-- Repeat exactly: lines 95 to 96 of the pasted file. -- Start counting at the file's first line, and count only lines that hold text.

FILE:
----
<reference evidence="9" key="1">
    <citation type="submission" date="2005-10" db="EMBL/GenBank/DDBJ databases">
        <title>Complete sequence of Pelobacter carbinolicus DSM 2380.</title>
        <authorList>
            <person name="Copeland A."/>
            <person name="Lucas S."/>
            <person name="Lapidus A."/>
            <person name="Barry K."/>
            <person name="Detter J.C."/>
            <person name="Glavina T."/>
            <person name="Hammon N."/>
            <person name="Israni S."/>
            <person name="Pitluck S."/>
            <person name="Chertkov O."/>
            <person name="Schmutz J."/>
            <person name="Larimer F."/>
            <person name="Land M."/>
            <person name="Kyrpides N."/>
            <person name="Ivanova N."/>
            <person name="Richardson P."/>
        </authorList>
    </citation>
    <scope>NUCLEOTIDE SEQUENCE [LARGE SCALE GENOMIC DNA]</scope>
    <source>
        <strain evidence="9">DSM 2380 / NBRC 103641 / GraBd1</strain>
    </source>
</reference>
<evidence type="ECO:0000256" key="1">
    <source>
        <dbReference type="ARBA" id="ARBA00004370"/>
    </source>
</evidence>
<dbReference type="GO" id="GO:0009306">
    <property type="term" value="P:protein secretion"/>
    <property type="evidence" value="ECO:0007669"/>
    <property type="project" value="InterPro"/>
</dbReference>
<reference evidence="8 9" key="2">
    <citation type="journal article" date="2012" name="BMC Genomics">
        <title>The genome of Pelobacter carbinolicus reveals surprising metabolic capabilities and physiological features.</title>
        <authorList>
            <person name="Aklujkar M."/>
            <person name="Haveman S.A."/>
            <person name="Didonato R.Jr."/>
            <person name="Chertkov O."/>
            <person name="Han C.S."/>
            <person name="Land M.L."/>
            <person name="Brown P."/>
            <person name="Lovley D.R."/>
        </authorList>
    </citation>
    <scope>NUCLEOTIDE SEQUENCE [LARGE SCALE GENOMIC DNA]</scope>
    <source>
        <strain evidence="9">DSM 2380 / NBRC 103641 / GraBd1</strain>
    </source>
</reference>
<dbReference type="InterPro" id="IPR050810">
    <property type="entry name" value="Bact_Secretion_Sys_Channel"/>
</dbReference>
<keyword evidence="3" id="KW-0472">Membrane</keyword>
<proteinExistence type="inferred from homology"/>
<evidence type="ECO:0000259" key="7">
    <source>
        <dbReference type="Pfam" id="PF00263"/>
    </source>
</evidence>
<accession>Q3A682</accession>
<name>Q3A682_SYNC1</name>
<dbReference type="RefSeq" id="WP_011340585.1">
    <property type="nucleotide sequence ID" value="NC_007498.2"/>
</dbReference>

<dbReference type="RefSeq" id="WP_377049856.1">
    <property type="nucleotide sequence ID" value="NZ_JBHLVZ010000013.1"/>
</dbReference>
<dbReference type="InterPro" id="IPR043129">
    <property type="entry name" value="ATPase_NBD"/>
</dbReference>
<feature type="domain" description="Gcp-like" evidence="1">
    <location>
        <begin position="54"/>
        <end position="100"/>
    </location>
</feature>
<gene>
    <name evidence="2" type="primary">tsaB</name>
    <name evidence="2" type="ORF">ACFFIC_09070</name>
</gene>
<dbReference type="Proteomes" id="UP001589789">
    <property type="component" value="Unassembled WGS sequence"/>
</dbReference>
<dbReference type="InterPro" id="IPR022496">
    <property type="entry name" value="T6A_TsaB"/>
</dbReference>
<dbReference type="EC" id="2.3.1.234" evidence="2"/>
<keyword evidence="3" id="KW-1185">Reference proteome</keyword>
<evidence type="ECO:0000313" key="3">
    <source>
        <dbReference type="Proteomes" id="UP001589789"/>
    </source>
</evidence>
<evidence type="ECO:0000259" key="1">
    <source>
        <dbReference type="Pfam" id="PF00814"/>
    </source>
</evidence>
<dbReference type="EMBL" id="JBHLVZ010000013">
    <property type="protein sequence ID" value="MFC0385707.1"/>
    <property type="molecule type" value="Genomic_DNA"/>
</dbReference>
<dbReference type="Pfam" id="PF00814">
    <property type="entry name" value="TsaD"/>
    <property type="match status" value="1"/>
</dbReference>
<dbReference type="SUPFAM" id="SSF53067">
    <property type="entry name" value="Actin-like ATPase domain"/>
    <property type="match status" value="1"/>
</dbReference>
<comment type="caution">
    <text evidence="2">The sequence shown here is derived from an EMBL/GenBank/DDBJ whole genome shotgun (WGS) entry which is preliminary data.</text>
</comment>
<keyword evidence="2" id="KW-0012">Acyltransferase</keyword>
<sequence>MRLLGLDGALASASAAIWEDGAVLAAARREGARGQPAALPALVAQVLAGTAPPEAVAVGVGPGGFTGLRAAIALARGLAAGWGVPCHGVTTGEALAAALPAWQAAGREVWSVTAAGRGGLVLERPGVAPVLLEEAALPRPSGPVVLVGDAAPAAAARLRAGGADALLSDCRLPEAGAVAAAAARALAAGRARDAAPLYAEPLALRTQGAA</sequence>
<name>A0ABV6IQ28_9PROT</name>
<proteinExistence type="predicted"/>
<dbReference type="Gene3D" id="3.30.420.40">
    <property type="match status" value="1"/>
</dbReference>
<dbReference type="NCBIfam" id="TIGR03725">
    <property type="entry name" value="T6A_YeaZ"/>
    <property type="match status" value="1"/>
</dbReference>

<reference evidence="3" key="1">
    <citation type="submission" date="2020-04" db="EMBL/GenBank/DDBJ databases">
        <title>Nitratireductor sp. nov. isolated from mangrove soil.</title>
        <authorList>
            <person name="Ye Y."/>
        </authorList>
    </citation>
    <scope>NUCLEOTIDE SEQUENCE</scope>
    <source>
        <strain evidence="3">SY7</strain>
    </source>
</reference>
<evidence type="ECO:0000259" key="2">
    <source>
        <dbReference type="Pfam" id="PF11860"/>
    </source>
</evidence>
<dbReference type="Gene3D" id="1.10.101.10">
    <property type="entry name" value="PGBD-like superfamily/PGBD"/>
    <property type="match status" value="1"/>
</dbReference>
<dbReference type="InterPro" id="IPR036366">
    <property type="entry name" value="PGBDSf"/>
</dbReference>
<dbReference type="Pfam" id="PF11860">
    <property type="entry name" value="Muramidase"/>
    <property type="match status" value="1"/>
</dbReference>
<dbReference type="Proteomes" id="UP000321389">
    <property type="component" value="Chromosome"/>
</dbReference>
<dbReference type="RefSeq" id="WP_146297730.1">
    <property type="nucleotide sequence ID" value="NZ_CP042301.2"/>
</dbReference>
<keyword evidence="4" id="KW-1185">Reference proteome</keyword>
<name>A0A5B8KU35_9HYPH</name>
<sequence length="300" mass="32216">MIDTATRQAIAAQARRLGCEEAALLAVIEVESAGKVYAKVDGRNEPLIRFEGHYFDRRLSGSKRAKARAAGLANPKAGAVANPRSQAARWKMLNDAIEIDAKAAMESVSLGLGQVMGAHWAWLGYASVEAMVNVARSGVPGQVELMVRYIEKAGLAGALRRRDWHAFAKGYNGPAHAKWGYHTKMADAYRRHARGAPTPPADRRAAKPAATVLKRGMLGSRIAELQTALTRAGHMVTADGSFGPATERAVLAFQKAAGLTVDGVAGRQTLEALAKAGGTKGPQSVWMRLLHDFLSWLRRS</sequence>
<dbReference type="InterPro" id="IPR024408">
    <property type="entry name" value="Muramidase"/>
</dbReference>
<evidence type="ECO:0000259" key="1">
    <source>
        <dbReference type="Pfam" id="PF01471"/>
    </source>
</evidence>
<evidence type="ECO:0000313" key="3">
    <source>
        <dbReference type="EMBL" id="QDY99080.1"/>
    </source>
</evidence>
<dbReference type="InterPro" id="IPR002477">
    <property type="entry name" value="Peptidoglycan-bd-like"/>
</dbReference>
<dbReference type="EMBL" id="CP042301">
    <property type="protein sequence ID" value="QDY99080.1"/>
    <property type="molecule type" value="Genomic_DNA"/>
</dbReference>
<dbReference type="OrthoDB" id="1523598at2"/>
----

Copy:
<keyword evidence="3" id="KW-1185">Reference proteome</keyword>
<evidence type="ECO:0000313" key="3">